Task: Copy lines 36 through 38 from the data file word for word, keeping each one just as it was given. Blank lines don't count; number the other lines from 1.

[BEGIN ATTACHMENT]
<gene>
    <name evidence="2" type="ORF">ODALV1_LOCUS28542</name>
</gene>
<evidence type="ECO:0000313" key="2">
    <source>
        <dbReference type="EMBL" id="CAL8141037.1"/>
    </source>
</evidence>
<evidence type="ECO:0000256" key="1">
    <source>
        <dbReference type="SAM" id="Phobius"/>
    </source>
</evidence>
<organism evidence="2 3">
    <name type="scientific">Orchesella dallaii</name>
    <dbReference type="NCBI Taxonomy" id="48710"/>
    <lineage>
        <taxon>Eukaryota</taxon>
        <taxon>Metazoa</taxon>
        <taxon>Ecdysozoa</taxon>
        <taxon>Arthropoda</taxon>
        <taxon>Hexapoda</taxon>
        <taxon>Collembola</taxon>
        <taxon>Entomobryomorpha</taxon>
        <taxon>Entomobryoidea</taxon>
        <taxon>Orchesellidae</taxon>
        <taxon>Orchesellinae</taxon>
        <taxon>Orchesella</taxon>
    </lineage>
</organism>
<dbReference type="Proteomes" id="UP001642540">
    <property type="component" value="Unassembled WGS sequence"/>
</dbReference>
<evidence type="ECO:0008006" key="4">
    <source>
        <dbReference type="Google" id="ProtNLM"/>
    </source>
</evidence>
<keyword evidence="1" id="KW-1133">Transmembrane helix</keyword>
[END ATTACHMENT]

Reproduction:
        <dbReference type="Google" id="ProtNLM"/>
    </source>
</evidence>